Refugee Act

Before 1980 there weren’t any standards in dealing with refugees. Immigrants claiming refugee and asylum status were brought legally to the United States on an ad hoc basis. The Attorney General could have refugees enter the United States for emergency reasons. At the time there were several groups that came fleeing Communist regimes, specifically Hungarians, Chinese and Cubans. In 1975 Southeast Asians were also admitted after the Vietnam War.

It was not until 1980 that the Refugee Act was enacted. This law laid out a refugee policy separate from immigration policy. Any person in fear of persecution in their home country could apply to enter the United States under the Refugee Act. The passage of the bill saw a mass of applications by immigrants from El Salvador, Nicaragua and Guatemala. However, their approval rates were very low demonstrating flaws in the bill.

During the Reagan administration the Immigration Reform and Control Act of 1986 was passed. It allowed legalization of status for both undocumented people who had lived in the United States before 1982 and agricultural workers. It also included that all employers check the immigration status of their employees. This bill addressed the needs of the then undocumented residents but failed to solve the overall problems of the immigration system in the United States.

Illegal Immigration Reform and Immigrant Responsibility Act of 1996

At the end of the Cold War anti-immigrant sentiments began again, specifically in California. The state suffered a prolonged recession in which many people were left without jobs. This lead to a large anti-immigrant movement since California had the largest immigrant population. In 1994 California passed Proposition 187 which banned undocumented children from attending public schools and denied them public health services. Portions of this law were struck down by the courts, but it caused the President and Congress to focus on enforcement. Border control was enforced by the building fences and the hiring of border agents.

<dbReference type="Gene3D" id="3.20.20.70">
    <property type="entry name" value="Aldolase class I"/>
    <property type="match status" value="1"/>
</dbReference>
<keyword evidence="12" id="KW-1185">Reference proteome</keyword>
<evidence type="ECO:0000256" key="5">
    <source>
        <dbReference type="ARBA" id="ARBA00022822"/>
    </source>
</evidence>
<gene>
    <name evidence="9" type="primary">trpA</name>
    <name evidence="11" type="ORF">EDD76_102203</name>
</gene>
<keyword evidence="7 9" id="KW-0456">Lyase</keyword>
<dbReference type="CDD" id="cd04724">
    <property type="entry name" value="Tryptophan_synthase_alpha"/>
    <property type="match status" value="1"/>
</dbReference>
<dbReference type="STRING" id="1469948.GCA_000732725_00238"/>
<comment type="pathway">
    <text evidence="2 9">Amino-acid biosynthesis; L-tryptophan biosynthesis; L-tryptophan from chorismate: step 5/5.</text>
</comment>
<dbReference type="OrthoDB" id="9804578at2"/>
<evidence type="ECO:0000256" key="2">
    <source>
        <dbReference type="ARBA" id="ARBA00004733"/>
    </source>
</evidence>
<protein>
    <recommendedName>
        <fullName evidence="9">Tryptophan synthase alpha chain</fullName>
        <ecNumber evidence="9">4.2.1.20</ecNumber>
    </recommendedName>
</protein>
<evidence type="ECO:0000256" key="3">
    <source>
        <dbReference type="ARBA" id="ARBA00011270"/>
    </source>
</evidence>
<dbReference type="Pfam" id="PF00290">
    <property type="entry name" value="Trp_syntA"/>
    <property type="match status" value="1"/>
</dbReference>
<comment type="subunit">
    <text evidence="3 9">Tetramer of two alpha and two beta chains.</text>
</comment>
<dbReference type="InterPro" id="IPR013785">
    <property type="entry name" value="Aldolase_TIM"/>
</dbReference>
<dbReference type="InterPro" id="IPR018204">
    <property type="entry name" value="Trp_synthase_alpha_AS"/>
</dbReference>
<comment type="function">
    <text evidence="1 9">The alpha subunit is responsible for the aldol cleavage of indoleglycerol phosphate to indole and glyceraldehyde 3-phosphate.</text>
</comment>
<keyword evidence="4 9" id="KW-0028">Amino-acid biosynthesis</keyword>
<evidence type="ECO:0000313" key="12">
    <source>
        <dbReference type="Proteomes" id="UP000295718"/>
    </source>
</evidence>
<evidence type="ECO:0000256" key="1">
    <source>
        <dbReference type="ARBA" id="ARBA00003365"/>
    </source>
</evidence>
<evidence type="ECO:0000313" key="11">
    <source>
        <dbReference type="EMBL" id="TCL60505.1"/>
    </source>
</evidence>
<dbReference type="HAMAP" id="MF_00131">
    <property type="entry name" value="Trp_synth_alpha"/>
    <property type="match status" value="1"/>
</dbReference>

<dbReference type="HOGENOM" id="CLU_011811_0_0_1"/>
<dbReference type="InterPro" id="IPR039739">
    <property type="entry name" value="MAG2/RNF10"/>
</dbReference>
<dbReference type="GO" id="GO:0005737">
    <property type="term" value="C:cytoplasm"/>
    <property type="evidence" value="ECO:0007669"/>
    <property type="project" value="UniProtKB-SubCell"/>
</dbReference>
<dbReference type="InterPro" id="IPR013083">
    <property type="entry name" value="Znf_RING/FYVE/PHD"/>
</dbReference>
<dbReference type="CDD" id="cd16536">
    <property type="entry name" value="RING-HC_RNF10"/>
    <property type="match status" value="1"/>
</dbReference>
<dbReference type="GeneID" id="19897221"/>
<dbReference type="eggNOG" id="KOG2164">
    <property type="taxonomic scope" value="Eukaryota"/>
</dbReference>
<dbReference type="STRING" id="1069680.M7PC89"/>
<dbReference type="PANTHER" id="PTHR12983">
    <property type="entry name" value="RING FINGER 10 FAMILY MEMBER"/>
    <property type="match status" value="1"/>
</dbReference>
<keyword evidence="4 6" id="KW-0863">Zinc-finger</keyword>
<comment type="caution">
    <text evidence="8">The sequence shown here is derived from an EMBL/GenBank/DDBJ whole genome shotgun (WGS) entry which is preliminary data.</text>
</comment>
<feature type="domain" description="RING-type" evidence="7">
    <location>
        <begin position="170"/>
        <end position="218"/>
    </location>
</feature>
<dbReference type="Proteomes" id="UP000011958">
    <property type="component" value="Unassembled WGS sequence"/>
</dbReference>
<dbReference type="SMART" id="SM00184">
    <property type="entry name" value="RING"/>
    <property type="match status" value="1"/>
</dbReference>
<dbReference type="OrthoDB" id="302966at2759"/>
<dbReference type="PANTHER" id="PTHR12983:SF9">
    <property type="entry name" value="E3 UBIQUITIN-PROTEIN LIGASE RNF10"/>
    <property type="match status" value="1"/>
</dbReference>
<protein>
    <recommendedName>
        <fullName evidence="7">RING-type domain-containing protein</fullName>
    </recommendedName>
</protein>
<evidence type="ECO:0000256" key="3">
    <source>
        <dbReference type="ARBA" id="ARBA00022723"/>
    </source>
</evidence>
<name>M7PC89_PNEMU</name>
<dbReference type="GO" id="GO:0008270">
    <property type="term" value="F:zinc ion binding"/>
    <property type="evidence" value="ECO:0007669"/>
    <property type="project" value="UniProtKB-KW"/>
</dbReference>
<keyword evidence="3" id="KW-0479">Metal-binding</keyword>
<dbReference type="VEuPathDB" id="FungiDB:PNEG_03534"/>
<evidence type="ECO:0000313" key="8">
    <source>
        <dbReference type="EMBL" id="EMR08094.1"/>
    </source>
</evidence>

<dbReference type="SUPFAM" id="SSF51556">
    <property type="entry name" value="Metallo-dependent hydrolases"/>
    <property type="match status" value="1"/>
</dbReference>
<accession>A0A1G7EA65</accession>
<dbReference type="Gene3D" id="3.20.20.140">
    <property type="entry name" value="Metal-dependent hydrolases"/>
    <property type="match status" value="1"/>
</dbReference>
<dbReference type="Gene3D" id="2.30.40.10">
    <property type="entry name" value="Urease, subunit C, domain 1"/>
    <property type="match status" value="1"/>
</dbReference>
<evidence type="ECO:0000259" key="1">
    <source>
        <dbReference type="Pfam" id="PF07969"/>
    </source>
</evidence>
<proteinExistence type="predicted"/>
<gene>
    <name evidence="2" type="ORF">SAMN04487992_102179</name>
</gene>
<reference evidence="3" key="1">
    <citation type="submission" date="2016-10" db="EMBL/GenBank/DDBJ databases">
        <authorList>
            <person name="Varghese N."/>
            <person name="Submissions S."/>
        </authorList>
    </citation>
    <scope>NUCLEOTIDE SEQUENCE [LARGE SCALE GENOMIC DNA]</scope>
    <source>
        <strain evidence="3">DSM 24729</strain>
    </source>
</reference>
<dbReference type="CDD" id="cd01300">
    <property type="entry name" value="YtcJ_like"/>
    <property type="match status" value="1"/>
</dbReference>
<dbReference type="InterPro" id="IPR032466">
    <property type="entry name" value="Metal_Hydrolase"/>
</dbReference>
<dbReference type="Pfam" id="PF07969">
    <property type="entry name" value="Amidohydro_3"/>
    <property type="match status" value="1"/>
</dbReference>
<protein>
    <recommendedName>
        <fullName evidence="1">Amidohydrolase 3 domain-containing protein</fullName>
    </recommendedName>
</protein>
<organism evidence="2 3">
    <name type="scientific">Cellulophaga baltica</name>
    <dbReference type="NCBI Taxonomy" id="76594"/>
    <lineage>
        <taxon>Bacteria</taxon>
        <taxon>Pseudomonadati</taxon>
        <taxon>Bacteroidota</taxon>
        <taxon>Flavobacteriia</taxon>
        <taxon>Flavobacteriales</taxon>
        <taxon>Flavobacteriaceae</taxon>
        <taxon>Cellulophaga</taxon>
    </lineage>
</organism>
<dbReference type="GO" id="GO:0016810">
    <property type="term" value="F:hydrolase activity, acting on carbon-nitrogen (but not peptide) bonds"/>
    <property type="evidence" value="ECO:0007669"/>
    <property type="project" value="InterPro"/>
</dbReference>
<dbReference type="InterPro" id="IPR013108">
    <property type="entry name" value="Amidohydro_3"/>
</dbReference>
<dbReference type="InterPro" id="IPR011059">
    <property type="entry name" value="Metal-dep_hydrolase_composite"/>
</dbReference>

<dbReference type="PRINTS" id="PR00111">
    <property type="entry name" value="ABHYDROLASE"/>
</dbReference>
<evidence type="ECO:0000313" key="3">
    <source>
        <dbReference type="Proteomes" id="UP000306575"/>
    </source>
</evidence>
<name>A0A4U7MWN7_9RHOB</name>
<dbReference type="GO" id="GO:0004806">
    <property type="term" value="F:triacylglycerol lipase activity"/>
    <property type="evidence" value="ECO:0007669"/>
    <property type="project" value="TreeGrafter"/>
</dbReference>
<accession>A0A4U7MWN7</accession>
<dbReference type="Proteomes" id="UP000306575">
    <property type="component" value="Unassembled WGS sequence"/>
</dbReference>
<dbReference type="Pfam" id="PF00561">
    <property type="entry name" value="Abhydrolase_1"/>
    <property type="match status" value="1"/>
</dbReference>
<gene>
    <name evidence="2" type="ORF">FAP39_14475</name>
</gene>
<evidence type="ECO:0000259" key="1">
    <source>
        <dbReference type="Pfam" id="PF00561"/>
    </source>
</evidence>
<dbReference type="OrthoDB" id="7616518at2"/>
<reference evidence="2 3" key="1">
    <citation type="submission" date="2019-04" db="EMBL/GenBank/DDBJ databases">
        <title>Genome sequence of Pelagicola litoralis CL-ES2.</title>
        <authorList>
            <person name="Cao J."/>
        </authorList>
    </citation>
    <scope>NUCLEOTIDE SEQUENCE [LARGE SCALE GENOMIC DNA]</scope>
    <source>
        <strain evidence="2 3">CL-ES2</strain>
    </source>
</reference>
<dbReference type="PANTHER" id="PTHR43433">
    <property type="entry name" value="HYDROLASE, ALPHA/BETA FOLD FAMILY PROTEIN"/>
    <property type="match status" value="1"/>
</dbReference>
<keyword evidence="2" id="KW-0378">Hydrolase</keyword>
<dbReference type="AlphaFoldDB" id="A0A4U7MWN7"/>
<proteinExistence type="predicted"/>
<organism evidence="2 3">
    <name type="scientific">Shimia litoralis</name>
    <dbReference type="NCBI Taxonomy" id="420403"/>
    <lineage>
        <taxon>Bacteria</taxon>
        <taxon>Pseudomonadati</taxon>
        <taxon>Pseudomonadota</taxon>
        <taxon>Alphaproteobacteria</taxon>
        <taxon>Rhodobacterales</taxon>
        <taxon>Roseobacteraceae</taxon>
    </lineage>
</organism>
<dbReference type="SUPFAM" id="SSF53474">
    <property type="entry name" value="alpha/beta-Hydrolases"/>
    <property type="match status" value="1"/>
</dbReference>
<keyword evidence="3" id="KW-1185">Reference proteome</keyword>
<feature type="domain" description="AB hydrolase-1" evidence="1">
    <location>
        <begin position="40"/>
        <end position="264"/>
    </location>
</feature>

In September of 1996 the Clinton administration passed the Illegal Immigration Reform and Immigrant Responsibility Act of 1996. The bill intended to make deportations easier and focused on immigrants with criminal convictions. It also penalized employers who hired undocumented workers. That same year Congress passed the 1996 Welfare Bill which put up barriers to undocumented immigrants from receiving any public benefits and any legal immigrant from receiving food stamps. That year a large group of naturalized immigrants went out to vote and raise their voice. The following year Congress returned some but not all of the benefits to legal permanent residents.

The Present

After the September 11th attacks in 2001 the government quickly implemented several enforcement measures to protect our national security. In 2002 the Enhanced Border Security and Visa Reform Act was passed which created new verification methods of documents when traveling into the United States from other countries and stricter security checkpoints. In 2006 a bill was passed that allowed the construction of an 850 mile fence along the U.S.-Mexico border.

Since then the United States government has continued to spend billions of dollars on enforcement only policies and has failed to create a comprehensive immigration strategy that combines rational and practical legalization policies and smart enforcement measures.

The history of immigration policy demonstrates a clear pattern of policy decisions catered towards the need of the economy followed by fear of the stranger. During the years when the economy was rapidly moving and cheap labor was necessary to fill a particular industry, immigrants were welcomed into the United States with open arms. The surge of immigrants followed by the decline of the economy fueled fear in Americans and politicians who then closed up borders and threw out immigrants. Our policy decisions have not been long term solutions. We need an immigration system that is practical and reasonable around all aspects of immigration in the United States and addresses future waves of immigrants entering the United States.

NETWORK urges Congress and the president to find a solution to our broken immigration system that is fair and practical for immigrants and our national priorities.